At the end of May, we reported on a lawsuit filed by the state of Indiana against several owners and directors Purdue Pharma alleging some may have played a key role in contributing to Indiana’s opioid epidemic. You can read it elsewhere on this page.
While we haven’t heard any further news about that suit, there is some more good news in Indiana’s fight against opioids.
According to a new report from the American Medical Association, Indiana’s efforts in the fight against opioids seem to be paying off. The AMA Opioid Task Force 2019 Progress Report shows opioid prescriptions in Indiana have decreased 35.1 percent over the past five years, which is 2 percent higher than the national average. The Indiana Hospital Association (IHA) and the Indiana State Medical Association say the state’s effort to encourage and promote the responsible prescription of opioids among physicians is a key driver of the results.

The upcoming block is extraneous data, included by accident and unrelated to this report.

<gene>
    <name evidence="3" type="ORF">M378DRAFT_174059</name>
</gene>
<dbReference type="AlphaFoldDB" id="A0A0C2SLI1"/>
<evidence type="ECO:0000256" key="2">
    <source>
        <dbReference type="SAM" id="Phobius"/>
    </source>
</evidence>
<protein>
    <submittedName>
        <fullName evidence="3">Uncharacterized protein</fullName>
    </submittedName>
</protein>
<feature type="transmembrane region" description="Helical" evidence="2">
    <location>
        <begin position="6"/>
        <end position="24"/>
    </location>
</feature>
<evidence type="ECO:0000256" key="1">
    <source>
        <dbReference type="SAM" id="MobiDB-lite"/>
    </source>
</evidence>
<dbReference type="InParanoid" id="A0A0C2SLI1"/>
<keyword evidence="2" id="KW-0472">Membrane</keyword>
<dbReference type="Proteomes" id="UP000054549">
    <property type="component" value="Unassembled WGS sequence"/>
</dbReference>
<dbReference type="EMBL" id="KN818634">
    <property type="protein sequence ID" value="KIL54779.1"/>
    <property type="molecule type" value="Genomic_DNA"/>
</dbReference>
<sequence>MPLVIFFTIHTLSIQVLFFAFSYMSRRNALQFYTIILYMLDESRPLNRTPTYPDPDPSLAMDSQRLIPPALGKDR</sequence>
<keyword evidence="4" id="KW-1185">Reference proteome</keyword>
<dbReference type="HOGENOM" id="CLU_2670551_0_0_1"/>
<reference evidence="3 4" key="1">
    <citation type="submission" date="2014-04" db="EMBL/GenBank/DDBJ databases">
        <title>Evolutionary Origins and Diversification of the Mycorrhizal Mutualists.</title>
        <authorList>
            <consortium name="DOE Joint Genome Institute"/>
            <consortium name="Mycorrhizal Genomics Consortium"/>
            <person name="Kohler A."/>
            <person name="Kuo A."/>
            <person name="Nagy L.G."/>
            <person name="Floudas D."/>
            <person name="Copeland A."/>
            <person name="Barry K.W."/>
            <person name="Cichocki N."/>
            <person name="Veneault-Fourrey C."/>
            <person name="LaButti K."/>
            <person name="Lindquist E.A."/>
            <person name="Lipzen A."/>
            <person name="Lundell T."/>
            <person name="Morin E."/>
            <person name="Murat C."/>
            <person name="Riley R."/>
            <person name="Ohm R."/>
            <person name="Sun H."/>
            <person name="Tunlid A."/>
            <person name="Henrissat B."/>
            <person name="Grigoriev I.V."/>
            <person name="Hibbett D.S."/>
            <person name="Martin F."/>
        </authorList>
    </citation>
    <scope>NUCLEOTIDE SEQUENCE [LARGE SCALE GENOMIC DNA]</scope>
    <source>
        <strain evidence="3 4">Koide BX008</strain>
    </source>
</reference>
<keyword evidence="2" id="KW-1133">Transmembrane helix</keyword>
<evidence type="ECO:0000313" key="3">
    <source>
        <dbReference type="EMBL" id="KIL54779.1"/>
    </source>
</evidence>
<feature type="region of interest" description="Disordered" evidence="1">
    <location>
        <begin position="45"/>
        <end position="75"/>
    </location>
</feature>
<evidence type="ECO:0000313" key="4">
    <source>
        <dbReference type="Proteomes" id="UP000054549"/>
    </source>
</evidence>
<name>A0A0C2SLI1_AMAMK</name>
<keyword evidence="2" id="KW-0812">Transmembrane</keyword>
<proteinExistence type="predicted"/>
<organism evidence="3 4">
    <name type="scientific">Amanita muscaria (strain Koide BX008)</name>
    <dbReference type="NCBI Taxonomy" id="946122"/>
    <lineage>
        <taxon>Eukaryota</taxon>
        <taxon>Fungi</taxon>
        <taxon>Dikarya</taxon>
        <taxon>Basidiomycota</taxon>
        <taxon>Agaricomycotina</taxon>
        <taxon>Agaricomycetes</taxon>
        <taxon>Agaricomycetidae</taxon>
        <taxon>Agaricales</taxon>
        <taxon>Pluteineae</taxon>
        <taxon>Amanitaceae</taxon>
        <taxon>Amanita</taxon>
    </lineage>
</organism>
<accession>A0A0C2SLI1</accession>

Brian Tabor, President of the IHA, recently commented on the results during an interview on Inside Indiana Business. “I think it’s a combination of public education and awareness of the appropriateness of opioid prescriptions. Sometimes they’re needed and they’re there for chronic pain but there are alternatives and so education is a part,” said Tabor.
“But beyond education, there’s public policy and we’ve seen some important laws and regulations put into place through the work of the Indiana General Assembly and Governor Holcomb’s leadership. Then there’s the professional medical groups and individual practitioners and their work in coming together, collaborating, sharing best practices.”
Tabor says decreasing inappropriate prescribing is just one aspect of the fight against the opioid epidemic, but there are many others the state can focus on such as making naloxone more available and educating the public, especially employers, about abuse and the steps that can be taken toward treatment.
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